Jewish Family Service Receives Program Grant from Jewish Federations of North America | Brigantine
MARGATE — The Jewish Family Service of Atlantic and Cape May Counties has received a $150,000 grant from the Center for Care of Holocaust Survivors and the Institute on Aging and Trauma of the Jewish Federation of North America (JFNA). These funds will allow JFS to offer new programs for seniors.
JFS will use the funding to hire a full-time therapist to provide individual and group therapy to seniors affected by trauma. Individual therapy will be offered at home, in the office or remotely depending on the needs and preferences of the client. Group therapy will be offered remotely at the start of the project and will transition to in-person or hybrid depending on safe practices. Additional funding has been provided to provide case management services to support clients served in this counseling program, so that seniors affected by trauma can also be connected to additional resources in the community. Seniors served will include, but not be limited to, Holocaust survivors.
“At JFS, we are grateful for the generous grant provided by the Jewish Federations of North America. Our agency assists over 200 seniors, including 25 Holocaust survivors, residing in Atlantic County. It is JFS’s responsibility, honor and pleasure to care for them to ensure they enjoy a comfortable life as they continue to age with grace and dignity,” said Andrea Steinberg. , CEO of JFS.
People also read…
“The pandemic has shown what a difference we can make when we come together, especially for older adults most at risk from COVID-19,” said JFNA Board Chair Mark Wilf. “Holocaust survivors are our teachers and our heroes, and we are committed to empowering them to live comfortably in their communities. The Federation system is humbled and proud to help thousands of Holocaust survivors, as well as other older trauma survivors and their families in times of need.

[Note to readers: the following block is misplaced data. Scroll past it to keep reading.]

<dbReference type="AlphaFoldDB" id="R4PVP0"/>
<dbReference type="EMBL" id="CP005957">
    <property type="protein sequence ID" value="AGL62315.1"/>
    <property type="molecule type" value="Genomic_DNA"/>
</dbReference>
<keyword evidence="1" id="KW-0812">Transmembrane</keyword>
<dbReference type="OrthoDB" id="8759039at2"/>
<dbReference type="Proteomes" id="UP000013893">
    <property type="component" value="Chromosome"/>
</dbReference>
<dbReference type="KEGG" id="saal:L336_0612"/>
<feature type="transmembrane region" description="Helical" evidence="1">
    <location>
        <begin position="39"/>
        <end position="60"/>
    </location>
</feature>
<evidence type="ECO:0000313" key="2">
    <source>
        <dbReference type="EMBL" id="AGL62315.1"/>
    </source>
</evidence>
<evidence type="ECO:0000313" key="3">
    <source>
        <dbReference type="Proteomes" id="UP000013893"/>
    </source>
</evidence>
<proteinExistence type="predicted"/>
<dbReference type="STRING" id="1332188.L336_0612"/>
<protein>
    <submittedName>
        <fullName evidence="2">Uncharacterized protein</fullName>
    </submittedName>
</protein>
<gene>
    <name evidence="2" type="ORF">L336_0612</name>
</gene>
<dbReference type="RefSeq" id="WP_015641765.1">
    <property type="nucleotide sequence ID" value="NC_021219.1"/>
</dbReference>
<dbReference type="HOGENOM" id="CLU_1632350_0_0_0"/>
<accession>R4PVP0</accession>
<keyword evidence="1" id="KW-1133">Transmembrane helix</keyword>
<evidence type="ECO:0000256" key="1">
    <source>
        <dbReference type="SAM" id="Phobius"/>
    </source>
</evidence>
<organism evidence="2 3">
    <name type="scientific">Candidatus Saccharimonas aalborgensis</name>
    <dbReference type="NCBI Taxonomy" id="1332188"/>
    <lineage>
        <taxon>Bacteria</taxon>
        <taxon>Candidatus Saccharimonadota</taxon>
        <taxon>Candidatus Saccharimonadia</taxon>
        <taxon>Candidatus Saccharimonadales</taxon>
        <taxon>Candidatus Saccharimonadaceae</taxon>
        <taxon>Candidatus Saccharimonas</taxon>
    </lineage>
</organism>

Since its inception, the national program has supported approximately 30,000 Holocaust survivors, 15,000 professional caregivers, 5,000 family caregivers and 2,000 other older people with a history of trauma. The numbers served include a small amount of duplication, as participants received services through multiple organizations and grants. Local organizations provided specialized care in 21 states and 54 cities.
The Jewish Federations work closely with the Network of Jewish Social Service Agencies and other local and national service providers to implement the grant program. More than 60 aging and trauma experts offer their talents to help JFNA implement the program, train beneficiaries, and build capacity to employ the person-centered and trauma-informed approach.
Person-Centered and Trauma-Informed Care (“PCTI”) is an innovative approach, led by JFNA, that promotes confidence, dignity, strength, and empowerment in all individuals by integrating knowledge about trauma in agency programs, policies and procedures. Some estimates suggest that up to 90% of older adults in the United States have experienced a traumatic event in their lifetime, which can affect them as they age. The challenges have become even more acute with social distancing and the threats posed by COVID-19.
*This program is made possible by federal funds from a grant from the JFNA Center on Holocaust Survivor Care and the Institute on Aging and Trauma. About 75% of the project, or $150,000, comes from federal sources. About 25% or $50,000 comes from non-federal sources.